SELECT * FROM users u WHERE u.city = “Portland” AND u.items > 7 AND u.zipCode in (...)
Such a query might raise concerns, but there is nothing to fear here. Microsoft promises a less than ten-millisecond read latency. This is possible because Azure indexes every property in every document, automatically, which means you no longer have to worry about accessing your data with a high-efficiency query. This is a huge benefit, with the only real trade-off being that it is still a non-relational database, so “JOIN” and other useful relational queries are currently not possible.
Though indexing makes querying quite fast, partitioning still needs to be planned out. Cosmos DB will spread data out to multiple servers as it grows. If data that is relevant to one user is spread across multiple servers, this will result in a slower query. The goal, then, is to find a partition key that allows for structured scaling as the database grows.
For example, if you are building a news website and you want to store user comments in Cosmos DB, it would be wise to partition the comments by the article’s ID. This does not mean that Cosmos will create a database server for every article; rather, Cosmos will ensure that all comments for a particular article remain on one server when scaling out.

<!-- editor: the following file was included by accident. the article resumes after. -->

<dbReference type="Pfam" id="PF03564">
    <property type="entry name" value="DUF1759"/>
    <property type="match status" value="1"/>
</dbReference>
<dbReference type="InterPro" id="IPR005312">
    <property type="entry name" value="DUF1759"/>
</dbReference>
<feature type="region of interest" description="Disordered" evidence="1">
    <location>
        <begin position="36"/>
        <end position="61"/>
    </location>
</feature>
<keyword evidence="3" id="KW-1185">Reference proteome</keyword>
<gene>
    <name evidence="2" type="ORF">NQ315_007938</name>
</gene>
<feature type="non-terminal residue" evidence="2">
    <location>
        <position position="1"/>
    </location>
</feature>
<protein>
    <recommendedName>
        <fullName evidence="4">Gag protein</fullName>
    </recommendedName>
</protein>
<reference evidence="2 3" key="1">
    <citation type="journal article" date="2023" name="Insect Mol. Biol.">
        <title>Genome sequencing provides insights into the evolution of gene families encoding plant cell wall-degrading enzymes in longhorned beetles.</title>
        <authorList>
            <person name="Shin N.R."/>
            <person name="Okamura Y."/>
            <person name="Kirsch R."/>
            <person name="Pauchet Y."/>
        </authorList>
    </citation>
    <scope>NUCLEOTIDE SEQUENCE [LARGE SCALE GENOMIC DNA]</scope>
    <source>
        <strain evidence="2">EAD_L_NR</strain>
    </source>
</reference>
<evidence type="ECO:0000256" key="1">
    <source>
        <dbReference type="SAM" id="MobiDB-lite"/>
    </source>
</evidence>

What also makes Cosmos DB so attractive is that the data can easily be replicated around the world. Both read and write are available in any region within a Cosmos DB database, which ensures that users all over the world have equally fast access to application data.
A common worry in web development is that simultaneous changes to data will result in the corruption or inaccuracy of the data. For example, imagine a wiki site built on the serverless architecture and utilizing Cosmos DB, and that two users happen to be editing the same article at the same time. When one user saves their changes, they will overwrite changes made by the other user without realizing it.
It turns out that this problem is not unique to the serverless platform; it is simply more likely to occur because the number of processes accessing or updating data is exponentially higher than would be the case in a traditional server architecture.